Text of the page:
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This paper is concerned with identifying and discussing how archaeologists may have engendered the past in unintended ways and produced versions of social relations that, in the course of searching for antagonistic gender relations, project our own (feminist) desires of equality, autonomy, and agency onto past societies. It is proposed that an adequate recognition of the different dimensions of gender may help us to differentiate cultural understandings of gender from the ideological use of gender categories to establish hierarchical social relations.

Academic and popular commentators of Asia find it almost impossible not to reach for metaphors of breathtaking economic and social change, fanned by the winds of globalization. This chapter explores the extent to which young Asian values concerning gender relations in the household, pornography and prostitution are similar to or different from those of young westerners. While some respondents themselves talk of the impact of globalization on attitudes in their countries, clear differences in attitudes as well as vocabularies or justifications for those attitudes are found, the Asian samples, usually but not always, expressing a different set of responses from the Anglophone or Western samples.

This study is a secondary analysis of attitudinal data collected by the World Values Study Group in 1990. Focus is upon differences in sex role ideology among the North American countries of Canada, the United States, and Mexico. Specifically, efforts are made to determine if Mexico exhibits significantly more conservative attitudes about gender roles than its northern neighbors. Further emphasis will be placed upon determining whether or not the notion of “machismo” truly exists among Mexican males. The population consists of persons 18 years of age or older and was selected by stratified random sample in the United States and Canada, and quota sampling in Mexico. Weights are employed to ensure that the samples are nationally representative.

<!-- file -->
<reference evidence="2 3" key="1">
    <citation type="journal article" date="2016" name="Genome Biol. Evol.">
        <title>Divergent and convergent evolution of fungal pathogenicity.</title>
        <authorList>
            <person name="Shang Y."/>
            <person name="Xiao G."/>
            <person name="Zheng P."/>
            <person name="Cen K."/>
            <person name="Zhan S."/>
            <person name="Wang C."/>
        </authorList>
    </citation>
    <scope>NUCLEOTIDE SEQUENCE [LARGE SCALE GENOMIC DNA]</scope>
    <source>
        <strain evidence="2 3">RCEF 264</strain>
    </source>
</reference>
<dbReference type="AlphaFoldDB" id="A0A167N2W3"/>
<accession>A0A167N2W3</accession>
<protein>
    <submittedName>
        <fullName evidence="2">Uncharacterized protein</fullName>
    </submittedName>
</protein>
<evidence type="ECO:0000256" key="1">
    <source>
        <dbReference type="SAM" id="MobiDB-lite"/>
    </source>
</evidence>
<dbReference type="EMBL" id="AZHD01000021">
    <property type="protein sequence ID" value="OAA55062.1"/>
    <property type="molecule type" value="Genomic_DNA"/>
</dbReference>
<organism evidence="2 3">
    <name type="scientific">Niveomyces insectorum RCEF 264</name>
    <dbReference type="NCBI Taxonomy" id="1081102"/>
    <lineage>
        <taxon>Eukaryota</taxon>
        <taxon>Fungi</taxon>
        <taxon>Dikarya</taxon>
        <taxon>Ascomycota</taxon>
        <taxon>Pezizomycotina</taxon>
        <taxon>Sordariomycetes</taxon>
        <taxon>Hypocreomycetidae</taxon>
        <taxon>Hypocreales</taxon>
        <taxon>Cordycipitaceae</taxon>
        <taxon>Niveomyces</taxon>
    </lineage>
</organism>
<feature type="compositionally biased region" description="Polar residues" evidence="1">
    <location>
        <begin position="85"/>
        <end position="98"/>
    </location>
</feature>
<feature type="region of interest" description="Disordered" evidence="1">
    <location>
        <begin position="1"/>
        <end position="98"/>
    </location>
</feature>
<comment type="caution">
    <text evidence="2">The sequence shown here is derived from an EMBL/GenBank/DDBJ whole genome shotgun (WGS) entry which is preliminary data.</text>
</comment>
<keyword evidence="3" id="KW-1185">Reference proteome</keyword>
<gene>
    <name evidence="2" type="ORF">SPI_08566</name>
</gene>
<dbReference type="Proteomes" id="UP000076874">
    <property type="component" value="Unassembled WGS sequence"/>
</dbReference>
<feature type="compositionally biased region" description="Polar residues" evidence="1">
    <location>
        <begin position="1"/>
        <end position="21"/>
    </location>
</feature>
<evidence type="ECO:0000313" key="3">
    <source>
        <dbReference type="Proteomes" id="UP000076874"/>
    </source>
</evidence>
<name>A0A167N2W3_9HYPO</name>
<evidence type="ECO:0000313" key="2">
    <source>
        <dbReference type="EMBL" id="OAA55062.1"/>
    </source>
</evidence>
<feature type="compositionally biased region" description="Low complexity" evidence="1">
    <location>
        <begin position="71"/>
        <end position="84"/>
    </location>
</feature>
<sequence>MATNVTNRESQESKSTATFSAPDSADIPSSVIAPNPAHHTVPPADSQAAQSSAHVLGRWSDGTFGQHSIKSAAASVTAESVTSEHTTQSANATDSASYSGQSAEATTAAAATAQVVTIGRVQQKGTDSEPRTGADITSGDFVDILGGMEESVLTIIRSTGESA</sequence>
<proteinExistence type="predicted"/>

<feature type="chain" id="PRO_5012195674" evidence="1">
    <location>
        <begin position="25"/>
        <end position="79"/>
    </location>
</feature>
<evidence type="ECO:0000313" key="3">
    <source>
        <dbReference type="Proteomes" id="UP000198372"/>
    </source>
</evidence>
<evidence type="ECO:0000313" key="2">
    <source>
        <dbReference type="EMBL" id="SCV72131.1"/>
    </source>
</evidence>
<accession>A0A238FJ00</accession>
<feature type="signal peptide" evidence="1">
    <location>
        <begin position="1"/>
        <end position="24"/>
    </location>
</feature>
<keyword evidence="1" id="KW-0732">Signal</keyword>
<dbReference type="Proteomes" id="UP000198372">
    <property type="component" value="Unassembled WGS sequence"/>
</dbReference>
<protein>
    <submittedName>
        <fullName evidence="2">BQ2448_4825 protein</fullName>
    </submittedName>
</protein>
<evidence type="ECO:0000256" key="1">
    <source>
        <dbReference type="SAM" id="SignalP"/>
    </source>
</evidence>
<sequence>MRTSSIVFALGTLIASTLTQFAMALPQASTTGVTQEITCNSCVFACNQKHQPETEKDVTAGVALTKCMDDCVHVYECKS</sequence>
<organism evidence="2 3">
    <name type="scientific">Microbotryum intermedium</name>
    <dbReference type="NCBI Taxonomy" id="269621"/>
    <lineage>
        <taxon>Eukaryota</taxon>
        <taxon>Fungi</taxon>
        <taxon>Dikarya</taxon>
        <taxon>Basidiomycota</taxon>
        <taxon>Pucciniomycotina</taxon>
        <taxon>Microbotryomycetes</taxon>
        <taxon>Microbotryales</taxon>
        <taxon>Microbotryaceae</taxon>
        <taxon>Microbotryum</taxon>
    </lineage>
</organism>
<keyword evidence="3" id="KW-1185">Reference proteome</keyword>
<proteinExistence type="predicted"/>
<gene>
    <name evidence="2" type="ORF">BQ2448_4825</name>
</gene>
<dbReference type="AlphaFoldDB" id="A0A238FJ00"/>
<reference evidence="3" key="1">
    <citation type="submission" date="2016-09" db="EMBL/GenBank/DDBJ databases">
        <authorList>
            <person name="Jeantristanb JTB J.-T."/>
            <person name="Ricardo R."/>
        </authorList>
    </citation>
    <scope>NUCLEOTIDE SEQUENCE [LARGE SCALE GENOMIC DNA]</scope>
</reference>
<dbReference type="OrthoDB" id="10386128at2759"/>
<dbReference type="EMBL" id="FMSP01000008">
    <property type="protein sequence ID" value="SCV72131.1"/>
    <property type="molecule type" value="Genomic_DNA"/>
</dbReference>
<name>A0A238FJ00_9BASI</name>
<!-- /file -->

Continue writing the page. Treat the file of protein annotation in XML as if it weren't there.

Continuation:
Findings suggest that, after the implementation of demographic and attitudinal controls, Mexicans are slightly more likely to exhibit more traditional attitudes about appropriate gender behavior. The “notion” of an element of “machismo” in Mexico, however, does not hold up to the rigors of statistical analysis. Instead, findings illustrate that being a male in Canada or the United States is more likely to predict conservative gender role ideology than being a male in Mexico. Nevertheless, being male was one of the weaker predictors of conservative gender ideologies in all of the models. Finally, the strongest correlations were between the dependent variable and the age at which the respondent finished school, age of respondent, and political ideology.